Spiritual abuse is when someone uses things related to God in order to control, dominate, exploit, or oppress another person. The Word of God, a position of spiritual authority, prophetic words, or other means, can be misused or misapplied in order to abuse others. This can happen in the context of a church or ministry, and can also happen in various types of relationships. Unfortunately, it is happening in many marriages.
The following is an excerpt from Hypocrisy Exposed that reveals the sinister nature of spiritual abuse:
Not only can Satan appear as a “pretty nice guy,” he can quote the Bible with the best of us. When the devil was tempting Jesus in the wilderness, his first attempt was to try to get Him to turn stones into bread. Among other things, this was an appeal to Jesus’ natural appetite and need for nourishment. Jesus resisted the temptation by quoting Scripture (see Matthew 4:1-4).
Immediately after this, the devil took Him to the temple for his next temptation:
Then the devil took Him up into the holy city, set Him on the pinnacle of the temple, and said to Him, “If You are the Son of God, throw Yourself down. For it is written:
‘He shall give His angels charge over you,’
‘In their hands they shall bear you up,
Lest you dash your foot against a stone.’”
Jesus said to him, “It is written again, ‘You shall not tempt the Lord your God.’” (Matthew 4:5-7)
What I find interesting about this, is that the devil took Jesus to a religious place—the very house of God—and used Scripture for his appeal when he tempted Him. It is as if he were saying, “Oh, so you value the Scriptures? I can quote the Bible too! How about this verse?” Satan put on a religious mask in his attempt to trip up Jesus. His motive was to destroy Jesus, drawing Him into sin; but his method was a deceptive appeal to God and His Word.
The devil took a truth from Scripture—the promise of God’s protection—and isolated it from the rest of God’s Word to try to get Jesus to do something presumptuously outside of God’s will. Jesus again quoted Scripture saying, “It is written again…” I love the way that the NASB translation says it: “On the other hand, it is written…” (Matthew 4:7 NASB). Jesus was not tripped up by a truth pulled away from the totality of Scripture. And He was not deceived by the devil’s religious mask.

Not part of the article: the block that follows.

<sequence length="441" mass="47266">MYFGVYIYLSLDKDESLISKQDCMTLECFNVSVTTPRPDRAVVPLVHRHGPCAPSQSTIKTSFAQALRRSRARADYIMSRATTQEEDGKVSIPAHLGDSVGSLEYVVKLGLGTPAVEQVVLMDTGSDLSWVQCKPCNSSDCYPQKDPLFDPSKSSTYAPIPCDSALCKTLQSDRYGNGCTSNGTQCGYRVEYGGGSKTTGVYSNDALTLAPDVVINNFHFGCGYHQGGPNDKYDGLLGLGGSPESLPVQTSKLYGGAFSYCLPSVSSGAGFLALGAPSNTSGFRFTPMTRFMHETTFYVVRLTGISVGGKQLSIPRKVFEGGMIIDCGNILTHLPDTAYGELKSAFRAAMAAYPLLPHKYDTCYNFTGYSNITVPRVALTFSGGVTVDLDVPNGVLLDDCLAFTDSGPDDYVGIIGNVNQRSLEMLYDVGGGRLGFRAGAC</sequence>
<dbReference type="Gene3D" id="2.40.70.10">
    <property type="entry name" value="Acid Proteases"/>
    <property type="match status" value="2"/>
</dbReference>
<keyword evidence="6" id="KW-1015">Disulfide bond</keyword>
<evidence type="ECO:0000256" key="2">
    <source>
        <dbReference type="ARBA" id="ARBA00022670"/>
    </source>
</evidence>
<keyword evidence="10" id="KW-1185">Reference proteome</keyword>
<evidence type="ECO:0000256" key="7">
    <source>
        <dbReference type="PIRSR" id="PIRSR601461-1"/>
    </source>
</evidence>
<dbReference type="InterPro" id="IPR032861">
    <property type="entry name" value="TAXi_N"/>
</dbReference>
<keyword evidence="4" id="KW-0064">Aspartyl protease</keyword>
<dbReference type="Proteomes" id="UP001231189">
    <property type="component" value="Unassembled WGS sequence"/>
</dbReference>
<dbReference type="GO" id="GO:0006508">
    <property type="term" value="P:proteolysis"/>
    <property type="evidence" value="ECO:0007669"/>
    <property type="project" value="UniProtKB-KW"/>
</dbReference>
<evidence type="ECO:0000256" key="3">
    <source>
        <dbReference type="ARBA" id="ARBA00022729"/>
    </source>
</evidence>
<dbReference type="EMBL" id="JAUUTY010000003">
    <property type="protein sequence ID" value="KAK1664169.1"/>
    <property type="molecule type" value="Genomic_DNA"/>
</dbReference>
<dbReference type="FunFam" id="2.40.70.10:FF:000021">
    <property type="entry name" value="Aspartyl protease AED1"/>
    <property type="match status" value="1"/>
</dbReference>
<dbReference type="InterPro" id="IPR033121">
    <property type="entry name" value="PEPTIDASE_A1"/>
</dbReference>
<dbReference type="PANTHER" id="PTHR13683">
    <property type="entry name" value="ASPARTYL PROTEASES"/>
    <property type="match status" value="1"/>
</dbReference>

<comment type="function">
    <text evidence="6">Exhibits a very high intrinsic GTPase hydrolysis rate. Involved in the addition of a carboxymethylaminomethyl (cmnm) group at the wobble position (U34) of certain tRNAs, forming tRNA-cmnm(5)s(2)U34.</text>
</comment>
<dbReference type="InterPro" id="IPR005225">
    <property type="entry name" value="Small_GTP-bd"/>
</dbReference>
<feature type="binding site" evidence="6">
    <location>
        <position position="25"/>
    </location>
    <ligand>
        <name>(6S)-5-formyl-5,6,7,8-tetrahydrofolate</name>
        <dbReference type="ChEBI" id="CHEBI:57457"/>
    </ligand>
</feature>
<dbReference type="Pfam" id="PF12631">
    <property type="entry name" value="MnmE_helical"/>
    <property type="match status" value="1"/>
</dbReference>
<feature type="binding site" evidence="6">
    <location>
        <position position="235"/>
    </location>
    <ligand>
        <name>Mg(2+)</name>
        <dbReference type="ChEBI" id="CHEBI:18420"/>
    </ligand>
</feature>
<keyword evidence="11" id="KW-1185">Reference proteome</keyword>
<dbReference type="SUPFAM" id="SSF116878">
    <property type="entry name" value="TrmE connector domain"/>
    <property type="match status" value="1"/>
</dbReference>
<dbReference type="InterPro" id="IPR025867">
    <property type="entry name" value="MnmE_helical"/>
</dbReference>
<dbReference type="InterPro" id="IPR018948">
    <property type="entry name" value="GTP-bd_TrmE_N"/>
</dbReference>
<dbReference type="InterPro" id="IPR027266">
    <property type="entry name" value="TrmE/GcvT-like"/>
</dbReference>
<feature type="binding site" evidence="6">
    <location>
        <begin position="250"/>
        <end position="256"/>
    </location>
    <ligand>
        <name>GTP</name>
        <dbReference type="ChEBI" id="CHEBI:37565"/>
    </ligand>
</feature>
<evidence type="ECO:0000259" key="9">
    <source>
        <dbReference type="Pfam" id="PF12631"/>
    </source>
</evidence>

We need to understand this: just because a person knows the Bible well and can quote passages of Scripture, does not mean that they are a true believer or that what they are saying is from the Lord. While knowing the Scriptures is essential, this alone is not the barometer of a person’s spiritual condition. The Pharisees knew the Scriptures better than anyone in their day, but they were far from knowing God. And knowing the Word of God without knowing the God of the Word is a very dangerous combination.
We must be grounded in the whole counsel of Scripture and rooted in a relationship with the Lord; this will help us to recognize when the Word of God is being twisted, misused, or misapplied. This misuse of Scripture is sometimes referred to as spiritual abuse.
Spiritual abuse occurs when someone uses God’s Word to control, manipulate, or dominate another person. This is one of the cruelest and most evil forms of abuse because it uses a person’s own love for God, and their desire to obey His Word, against them. Like the devil quoting the Bible to Jesus in order to tempt Him, people misuse God’s Word in order to use and abuse others. Controlling and toxic church leaders are known to do this, misusing and overstepping their position of spiritual authority. Domineering and abusive husbands often use the Bible to pressure, control, and oppress their wives. This is much more common than we realize; and it is pure evil.
Scripture is never meant to be used as a means to control or manipulate another person. Consider this: when the Word of God gets separated from the heart of God and the Spirit of God, it is no longer the Word of God, and you are not obligated to obey it. “The letter kills but the Spirit gives life” (2 Corinthians 3:6). Jesus showed that we don’t have to obey a Scripture when it is quoted to us by the devil. We must learn to discern the spirit behind the words, not just the content of the words. Rejecting spiritual abuse is not disobeying God; it is resisting the devil!
A hypocrite may feign a love for God’s Word, but this only serves to cover the iniquity that is in their heart. I was shocked when I realized that the Pharisees’ apparent love for the law was only a façade that hid the reality of a lawless heart: “Woe to you, scribes and Pharisees, hypocrites! For you are like whitewashed tombs which indeed appear beautiful outwardly, but inside are full of dead men’s bones and all uncleanness. Even so you also outwardly appear righteous to men, but inside you are full of hypocrisy and lawlessness” (Matthew 23:27-28, emphasis added). On the outside they valued the law, but on the inside, they were actually lawless. Hypocrites don’t really love the Word of God; they only love to use the Scriptures to serve their own selfish purposes.